Now, here's the thing -- when rainbows came unsummoned to the forefront of my thoughts, I had the window open and the weather outside was nice. Partly cloudly out, nothing blocking the sun, a lovely July evening outside.

That was before I thought anything about a rainbow. Then, within two minutes -- I'm not kidding you here, two minutes later:




Out of nowhere and with no preamble, the tail of a hurricane materialized from thin air and began battering the neighbourhood. I'm not exaggerating when I say that, either; I used to live in the northeast parts of Nova Scotia, and hurricanes went there to die on a strangely regular basis.

I mean, this was fierce. The rain was going almost sideways, and I had to feel badly for any housepets that happened to be wandering outside at the time. Since my camera was three feet away, I figured what the hell and took a few shots.

Strangest thing, I tell you. A butterfly fluttered its wings somewhere in Australia, or something. I don't know. There was no readily reasonable explanation for this and I wasn't even about to attempt one.

This mysterious tempest only lasted for a few minutes, then disappeared as quickly as it had arrived; aside from a much wetter neighbourhood and puddles on the streets, nothing much seemed different from the way it had been moments earlier. Partly cloudly out, nothing blocking the sun, a lovely July evening outside.

I decided it was safe to open the window again, turned my head to reach for the clasp, and--

--and holy crap I have just accidentally summoned a rainbow into being with my mind.

Okay, no, that's impossible. (And completely self-centered, you rightfully point out.) This is of course a set of mischevious meteorological coincidences, and I am losing my mind.

But I can safely say, with all certainty, that never before in my life have I thought of rainbows out of nowhere for no reason and then seen a rainbow show up within the next five minutes. I hope you'll forgive me if it struck me as odd.

And now, as I'm writing this, it's gone as if it never came; it's partly cloudy out, there's nothing blocking the sun, and it's a lovely July evening outside.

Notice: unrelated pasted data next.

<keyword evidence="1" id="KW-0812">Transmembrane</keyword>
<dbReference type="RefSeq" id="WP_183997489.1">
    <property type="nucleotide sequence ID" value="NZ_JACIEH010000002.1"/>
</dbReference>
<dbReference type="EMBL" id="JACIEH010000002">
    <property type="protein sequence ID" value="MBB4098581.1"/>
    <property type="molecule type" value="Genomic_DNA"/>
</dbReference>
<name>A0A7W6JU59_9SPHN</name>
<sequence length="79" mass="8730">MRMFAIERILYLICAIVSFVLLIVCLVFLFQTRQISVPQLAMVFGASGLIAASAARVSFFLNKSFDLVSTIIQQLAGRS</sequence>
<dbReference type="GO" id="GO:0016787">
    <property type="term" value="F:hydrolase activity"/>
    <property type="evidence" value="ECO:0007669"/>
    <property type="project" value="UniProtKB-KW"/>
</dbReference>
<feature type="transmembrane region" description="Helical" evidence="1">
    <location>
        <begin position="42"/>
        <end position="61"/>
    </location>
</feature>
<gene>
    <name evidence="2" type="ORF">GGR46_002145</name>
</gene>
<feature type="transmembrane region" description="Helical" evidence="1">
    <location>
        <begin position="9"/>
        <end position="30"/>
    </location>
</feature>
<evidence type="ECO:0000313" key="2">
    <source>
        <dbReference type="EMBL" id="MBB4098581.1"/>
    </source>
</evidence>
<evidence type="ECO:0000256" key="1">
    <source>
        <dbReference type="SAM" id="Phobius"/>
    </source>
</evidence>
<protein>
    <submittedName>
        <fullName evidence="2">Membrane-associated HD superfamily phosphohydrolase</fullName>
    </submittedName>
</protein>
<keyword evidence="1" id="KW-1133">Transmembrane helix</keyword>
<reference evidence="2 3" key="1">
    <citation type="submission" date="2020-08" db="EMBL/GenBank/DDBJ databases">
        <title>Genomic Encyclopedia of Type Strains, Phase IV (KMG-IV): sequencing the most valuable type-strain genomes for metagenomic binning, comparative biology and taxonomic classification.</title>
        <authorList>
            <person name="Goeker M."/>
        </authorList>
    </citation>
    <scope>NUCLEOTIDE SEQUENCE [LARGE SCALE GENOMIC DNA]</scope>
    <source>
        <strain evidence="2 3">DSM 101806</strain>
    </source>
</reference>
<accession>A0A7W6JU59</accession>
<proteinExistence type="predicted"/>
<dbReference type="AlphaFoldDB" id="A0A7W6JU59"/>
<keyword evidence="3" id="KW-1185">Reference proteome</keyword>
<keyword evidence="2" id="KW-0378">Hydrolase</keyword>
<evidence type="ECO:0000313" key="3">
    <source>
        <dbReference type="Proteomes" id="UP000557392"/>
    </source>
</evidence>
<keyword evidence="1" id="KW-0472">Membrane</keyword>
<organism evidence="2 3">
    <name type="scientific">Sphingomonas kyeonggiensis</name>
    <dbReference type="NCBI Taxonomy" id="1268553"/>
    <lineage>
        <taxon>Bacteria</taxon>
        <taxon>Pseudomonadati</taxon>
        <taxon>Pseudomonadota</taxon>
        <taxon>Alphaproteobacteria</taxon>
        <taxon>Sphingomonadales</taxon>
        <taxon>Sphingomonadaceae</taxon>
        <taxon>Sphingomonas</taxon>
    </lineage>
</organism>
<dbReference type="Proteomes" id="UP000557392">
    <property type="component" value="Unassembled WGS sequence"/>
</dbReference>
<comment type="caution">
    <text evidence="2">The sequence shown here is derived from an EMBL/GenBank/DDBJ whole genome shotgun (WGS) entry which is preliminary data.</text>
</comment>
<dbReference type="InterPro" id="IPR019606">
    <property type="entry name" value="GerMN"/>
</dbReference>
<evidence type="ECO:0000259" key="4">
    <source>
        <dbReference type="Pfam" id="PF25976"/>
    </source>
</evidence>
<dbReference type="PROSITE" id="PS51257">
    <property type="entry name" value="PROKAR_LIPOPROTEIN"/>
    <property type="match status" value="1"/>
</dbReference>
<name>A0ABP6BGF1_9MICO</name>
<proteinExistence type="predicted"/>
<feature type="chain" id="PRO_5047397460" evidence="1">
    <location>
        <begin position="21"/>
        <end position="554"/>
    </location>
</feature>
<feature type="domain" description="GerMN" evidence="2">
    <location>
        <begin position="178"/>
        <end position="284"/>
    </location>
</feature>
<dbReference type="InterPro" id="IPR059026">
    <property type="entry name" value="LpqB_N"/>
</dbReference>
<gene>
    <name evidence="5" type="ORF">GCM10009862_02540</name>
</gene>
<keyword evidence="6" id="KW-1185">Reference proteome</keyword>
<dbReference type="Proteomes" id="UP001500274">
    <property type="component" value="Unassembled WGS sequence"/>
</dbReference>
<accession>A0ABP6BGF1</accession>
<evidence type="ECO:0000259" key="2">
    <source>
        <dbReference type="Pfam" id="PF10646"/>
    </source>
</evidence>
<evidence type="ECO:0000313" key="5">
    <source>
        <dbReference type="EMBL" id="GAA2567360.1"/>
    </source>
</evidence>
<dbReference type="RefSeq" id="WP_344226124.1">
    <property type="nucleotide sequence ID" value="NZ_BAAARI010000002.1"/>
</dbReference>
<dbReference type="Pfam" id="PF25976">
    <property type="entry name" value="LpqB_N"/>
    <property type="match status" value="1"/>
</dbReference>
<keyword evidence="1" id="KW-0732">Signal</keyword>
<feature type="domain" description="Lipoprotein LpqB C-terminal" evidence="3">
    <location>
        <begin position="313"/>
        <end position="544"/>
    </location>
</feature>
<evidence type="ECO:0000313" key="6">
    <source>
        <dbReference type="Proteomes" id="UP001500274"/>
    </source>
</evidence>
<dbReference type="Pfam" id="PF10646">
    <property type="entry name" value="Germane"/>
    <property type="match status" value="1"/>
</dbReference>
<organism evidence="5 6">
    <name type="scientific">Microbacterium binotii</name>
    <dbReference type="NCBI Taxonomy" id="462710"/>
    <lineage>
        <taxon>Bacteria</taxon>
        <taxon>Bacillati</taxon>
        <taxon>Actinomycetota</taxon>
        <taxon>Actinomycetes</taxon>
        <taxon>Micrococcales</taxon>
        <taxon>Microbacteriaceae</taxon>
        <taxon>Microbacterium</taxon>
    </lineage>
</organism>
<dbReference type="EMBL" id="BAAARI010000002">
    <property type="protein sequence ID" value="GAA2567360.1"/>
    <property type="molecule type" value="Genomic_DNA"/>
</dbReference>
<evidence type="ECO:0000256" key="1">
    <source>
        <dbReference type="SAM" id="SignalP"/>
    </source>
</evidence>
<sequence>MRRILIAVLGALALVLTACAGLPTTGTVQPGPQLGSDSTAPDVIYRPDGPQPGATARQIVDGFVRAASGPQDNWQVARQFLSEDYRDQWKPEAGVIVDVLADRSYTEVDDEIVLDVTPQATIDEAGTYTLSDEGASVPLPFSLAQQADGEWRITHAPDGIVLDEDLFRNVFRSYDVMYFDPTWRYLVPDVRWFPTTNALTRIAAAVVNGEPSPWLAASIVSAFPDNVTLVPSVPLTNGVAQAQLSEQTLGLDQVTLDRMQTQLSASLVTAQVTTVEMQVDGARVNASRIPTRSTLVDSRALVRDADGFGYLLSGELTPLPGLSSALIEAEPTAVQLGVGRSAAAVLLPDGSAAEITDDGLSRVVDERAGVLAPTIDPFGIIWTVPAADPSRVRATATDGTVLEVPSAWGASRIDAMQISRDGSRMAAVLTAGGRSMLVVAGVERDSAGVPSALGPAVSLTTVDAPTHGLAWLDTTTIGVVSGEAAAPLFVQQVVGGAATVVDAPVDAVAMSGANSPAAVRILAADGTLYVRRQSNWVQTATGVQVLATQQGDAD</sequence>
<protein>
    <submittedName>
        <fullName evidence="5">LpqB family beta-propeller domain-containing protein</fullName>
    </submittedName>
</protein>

Nice weather we're having!

Thursday, July 12, 2007

The Grand Analog CD Release Show is Tomorrow

Aww, yee-ahh. I’ve been waiting for this.

Tomorrow night at the Pyramid Cabaret, Grand Analog (who you'll recall I've mentioned before) are releasing their debut CD; $5 gets you in the door, and another $5 on top of that at the door gets you the CD too.

Ten dollars. Ten bucks gets you into what I can already confirm is an awesome live show, and nets you a CD that'll otherwise set you back twelve plus tax if you wait and buy it later. (And at twelve bucks plus tax, it's still going to be worth every penny and more. I am dead certain about this.) If you pass this up, I am going to stare at you disapprovingly for what will seem like days.

When I phoned the Pyramid Cabaret info line (which turned out to be a live person -- you have no idea how much I treasure small venues, and seeing two of them sold in the past week is a bit of a bummer), the info line suggested to me that the doors will open at nine and the openers will start about ten. This is important, and should be remembered as such.

Wild horses are not going to keep me away from this show. In fact, I pity the wild horses that might try to get in my way tomorrow night; you'd be able to track me to the Pyramid Cabaret by the trail of fresh glue left in my wake.

Or something. The metaphor kind of fell apart on me there.

Go to this show! That is what I am getting at! I cannot stress this enough!

Sunday, July 08, 2007

More to Follow

I just got back from the Winnipeg Folk Festival, if you were wondering where I've been the last little while. (If you weren't wondering, well, that's cool too.)

Short summary: it was awesome. And so was the Moses Mayes concert last... has it already been a week? Huh.

I'll be posting pictures and comments for everything in the next few posts, but for now I'm going to pass out unceremoniously and drag myself to work tomorrow. It's good to have a plan as well thought out as this one!